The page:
What is access control?
Access control can be applied to both physical security solutions as well as logical ones. The access control system permits only authorized personnel to enter the building or system. The system does this with a password protection system or for a physical system, a key card or fob is utilized. These fobs can be controlled remotely to be activated or deactivated.
Why would i utilize access control?
Access control provides a range of solutions to businesses that need to control
who accesses their systems. They provide added security from physical keys,
although you will still be able to utilize physical keys should you need to do so.
Electronic keys are virtually impossible to replicate and you won’t have to worry
about losing your keys as every key is programmed with a unique code that can
be replicated by the provider if lost or stolen. Your old key will then be deactivated
and rendered useless.
Another benefit of access control systems is that you’ll be able to set days and
times that each user is able to access the building and even customize locations
that your employees can access. Access control makes security easy and
customizable for everyone that needs to be on site.
You’ll also be able to record who accessed your building and when. All of this data
is recorded and you’ll be able to access it at any time. This data is particularly
useful for times when security breaches, theft, or other suspicious activity occurs.
Do access control systems work when the power is out?
Yes, as systems have battery backup plans for emergencies to keep the access control system functioning. If the power is out for longer than the battery backup can accommodate, this is a situation in which you would need to utilize physical keys.
Do the system just work on doors?
No, access control systems are extremely versatile and can work on a variety of entries and exits such as elevators, gates, parking restrictions, vehicles, and garage doors.
What does a typical door installation look like?
Also called a door position switch, is used to sense whether a door is opened or closed.
Electric strike, or more generally door locking mechanisms, are the electromechanical or
electromagnetic devices that allow the door to lock or unlock.
The reader is usually located on the unsecured side and reads the information typically from a key card or fob, sometimes a keypad or biometric reader.
Request to exit, or “REX” devices are used to alert the system that a person intends to leave the secured area. Alternatively, a reader can be placed on the secured side to issue the same request.
The control panel or “controller” is the brains of the operation. It is typically mounted above the door on the secured side or located in a utility or telecom closet.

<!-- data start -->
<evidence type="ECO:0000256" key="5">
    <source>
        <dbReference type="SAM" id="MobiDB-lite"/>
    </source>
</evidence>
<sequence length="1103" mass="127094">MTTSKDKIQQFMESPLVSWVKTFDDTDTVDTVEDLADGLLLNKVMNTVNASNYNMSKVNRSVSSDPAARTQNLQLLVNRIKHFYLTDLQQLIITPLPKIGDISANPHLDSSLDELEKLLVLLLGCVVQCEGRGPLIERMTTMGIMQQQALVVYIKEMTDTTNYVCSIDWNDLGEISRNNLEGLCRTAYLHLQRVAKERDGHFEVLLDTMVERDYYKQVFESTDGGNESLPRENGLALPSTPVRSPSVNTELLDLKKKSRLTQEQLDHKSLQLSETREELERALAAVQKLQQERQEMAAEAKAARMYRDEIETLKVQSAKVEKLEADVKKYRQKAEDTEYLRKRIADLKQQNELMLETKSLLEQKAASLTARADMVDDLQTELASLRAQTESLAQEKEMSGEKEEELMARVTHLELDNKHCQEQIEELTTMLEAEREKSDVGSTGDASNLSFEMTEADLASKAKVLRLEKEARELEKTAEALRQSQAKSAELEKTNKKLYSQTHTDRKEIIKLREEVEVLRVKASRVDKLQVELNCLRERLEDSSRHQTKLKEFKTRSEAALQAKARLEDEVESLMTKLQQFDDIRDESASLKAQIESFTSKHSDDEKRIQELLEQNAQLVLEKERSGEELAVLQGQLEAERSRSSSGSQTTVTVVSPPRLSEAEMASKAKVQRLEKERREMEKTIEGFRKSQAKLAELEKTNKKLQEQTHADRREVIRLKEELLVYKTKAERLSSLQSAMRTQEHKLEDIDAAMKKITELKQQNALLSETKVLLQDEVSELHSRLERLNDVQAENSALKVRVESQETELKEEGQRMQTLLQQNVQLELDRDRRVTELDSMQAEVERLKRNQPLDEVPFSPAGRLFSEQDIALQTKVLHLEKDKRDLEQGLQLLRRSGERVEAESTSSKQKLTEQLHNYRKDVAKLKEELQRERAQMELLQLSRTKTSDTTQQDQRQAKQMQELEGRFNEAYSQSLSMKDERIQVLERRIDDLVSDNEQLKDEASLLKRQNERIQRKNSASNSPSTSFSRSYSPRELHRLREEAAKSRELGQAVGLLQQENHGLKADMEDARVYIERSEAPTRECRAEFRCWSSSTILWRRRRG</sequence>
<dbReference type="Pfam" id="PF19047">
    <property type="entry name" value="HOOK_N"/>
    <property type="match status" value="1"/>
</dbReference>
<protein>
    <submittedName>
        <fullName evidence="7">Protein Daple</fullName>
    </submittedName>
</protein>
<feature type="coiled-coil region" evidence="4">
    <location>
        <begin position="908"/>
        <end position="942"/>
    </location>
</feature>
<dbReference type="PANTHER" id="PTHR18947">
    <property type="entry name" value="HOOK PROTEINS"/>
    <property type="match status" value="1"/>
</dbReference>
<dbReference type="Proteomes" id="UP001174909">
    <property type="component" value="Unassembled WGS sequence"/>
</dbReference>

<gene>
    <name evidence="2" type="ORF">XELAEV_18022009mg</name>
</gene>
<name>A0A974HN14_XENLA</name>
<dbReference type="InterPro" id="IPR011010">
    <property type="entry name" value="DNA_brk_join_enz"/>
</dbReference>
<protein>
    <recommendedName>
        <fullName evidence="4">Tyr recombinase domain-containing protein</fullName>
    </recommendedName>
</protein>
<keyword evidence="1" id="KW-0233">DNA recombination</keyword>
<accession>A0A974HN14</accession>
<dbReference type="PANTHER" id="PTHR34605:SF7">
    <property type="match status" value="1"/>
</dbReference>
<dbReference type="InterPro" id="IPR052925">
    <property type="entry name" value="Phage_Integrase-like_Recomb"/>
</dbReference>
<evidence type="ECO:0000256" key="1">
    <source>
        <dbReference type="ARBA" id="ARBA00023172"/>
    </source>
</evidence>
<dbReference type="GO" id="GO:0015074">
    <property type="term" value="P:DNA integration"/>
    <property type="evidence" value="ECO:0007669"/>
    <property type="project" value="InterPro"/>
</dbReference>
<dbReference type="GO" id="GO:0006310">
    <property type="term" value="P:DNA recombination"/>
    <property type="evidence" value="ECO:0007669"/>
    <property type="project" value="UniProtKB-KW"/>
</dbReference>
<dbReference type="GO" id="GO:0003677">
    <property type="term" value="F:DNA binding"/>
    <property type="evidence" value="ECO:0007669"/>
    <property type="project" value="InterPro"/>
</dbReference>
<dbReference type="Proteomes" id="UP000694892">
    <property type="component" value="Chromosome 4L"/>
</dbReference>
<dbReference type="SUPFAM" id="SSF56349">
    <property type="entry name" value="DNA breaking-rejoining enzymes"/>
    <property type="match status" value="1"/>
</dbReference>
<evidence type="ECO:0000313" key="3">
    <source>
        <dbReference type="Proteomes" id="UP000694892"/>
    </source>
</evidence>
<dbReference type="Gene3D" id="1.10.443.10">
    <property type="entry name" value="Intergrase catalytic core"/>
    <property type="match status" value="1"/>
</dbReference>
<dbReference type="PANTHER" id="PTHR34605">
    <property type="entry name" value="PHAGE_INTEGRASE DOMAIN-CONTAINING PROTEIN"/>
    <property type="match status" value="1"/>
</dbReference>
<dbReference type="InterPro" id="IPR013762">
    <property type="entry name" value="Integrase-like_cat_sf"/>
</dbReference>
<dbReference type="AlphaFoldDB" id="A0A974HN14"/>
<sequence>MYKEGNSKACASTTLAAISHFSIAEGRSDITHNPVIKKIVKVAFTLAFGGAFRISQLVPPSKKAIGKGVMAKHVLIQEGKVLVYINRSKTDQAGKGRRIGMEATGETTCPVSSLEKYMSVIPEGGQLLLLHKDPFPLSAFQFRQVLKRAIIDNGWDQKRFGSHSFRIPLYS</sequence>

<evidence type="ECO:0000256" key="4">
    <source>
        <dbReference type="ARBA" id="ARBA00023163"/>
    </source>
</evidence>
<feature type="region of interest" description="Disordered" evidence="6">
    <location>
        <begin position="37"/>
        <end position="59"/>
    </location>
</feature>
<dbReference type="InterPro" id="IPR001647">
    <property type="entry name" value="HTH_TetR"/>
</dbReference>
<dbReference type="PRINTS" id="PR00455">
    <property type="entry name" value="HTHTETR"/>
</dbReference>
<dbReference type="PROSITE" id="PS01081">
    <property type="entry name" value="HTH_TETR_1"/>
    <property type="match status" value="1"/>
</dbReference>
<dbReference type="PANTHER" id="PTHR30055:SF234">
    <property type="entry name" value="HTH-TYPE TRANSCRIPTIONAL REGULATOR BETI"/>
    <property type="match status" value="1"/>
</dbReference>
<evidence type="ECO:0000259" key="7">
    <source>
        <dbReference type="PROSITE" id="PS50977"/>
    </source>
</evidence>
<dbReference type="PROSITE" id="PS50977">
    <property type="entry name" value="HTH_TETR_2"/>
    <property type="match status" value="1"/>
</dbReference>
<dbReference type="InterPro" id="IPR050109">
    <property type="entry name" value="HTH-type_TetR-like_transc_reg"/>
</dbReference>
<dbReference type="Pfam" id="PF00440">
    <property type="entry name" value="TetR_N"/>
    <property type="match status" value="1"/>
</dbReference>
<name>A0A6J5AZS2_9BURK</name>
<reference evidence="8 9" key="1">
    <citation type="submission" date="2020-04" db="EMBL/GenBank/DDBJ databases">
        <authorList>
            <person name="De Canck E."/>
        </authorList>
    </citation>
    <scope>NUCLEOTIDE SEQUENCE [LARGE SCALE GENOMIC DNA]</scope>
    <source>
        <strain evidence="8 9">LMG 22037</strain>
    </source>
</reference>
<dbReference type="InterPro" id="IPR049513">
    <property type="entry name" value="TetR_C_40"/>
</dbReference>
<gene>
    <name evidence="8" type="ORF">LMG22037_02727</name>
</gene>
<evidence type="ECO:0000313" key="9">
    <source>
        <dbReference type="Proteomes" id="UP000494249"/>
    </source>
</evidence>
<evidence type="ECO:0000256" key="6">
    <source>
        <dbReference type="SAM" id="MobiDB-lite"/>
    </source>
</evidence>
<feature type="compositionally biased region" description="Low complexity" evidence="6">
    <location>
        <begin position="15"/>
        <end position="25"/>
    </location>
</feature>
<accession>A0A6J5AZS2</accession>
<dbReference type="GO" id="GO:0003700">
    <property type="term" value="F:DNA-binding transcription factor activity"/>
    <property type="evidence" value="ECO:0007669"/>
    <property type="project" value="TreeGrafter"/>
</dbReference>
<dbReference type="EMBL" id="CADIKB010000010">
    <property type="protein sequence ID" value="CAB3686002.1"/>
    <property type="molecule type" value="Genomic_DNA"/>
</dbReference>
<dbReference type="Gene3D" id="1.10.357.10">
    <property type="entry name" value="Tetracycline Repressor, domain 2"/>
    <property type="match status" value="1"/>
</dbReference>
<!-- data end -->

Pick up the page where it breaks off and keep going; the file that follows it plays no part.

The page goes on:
How does the system work?
The hardware described above (contact, strike, reader, REX) is installed at the door and wired into a controller. The controller checks permissions or schedules and manages the door hardware. The administrator of the system has an user interface to configure system settings, schedules, authorized people, and view information about current and historical system state.
What happens if a card is lost or stolen?
If a card or fob is lost, stolen or broken, the system administrator can disable the card through the management software. The card cannot be used in the system (unless reactivated) and any further attempted use can be alerted to the administrator.
What happens if the power goes out? Am I locked out?
Systems can be equipped with battery backup for the controllers, readers and door locks to maintain functionality during a power outage. Otherwise, doors can still be opened from the inside or by traditional manual keys.
Can it be interfaced with other systems?
Yes. Typical integrations include cameras, intrusion detection, time and attendance, visitor management systems and more.
Do access control systems only work on doors?
No. Access control systems can be used on gates, garage doors, elevators, parking arms, turnstiles, machines or vehicles and other applications.
Can I still use my mechanical (traditional) keys?
Yes. Typically customers re-key their buildings after installing an access control system to account for lost or unaccounted for keys.
What are common acronyms or abbreviations?
Mag – short for Magnetic, in reference to “mag stripe” cards that are swiped like a credit
PACS – Physical Access Control System
Prox – short for Proximity, the most common contact less cards used in access control
REX – Request to exit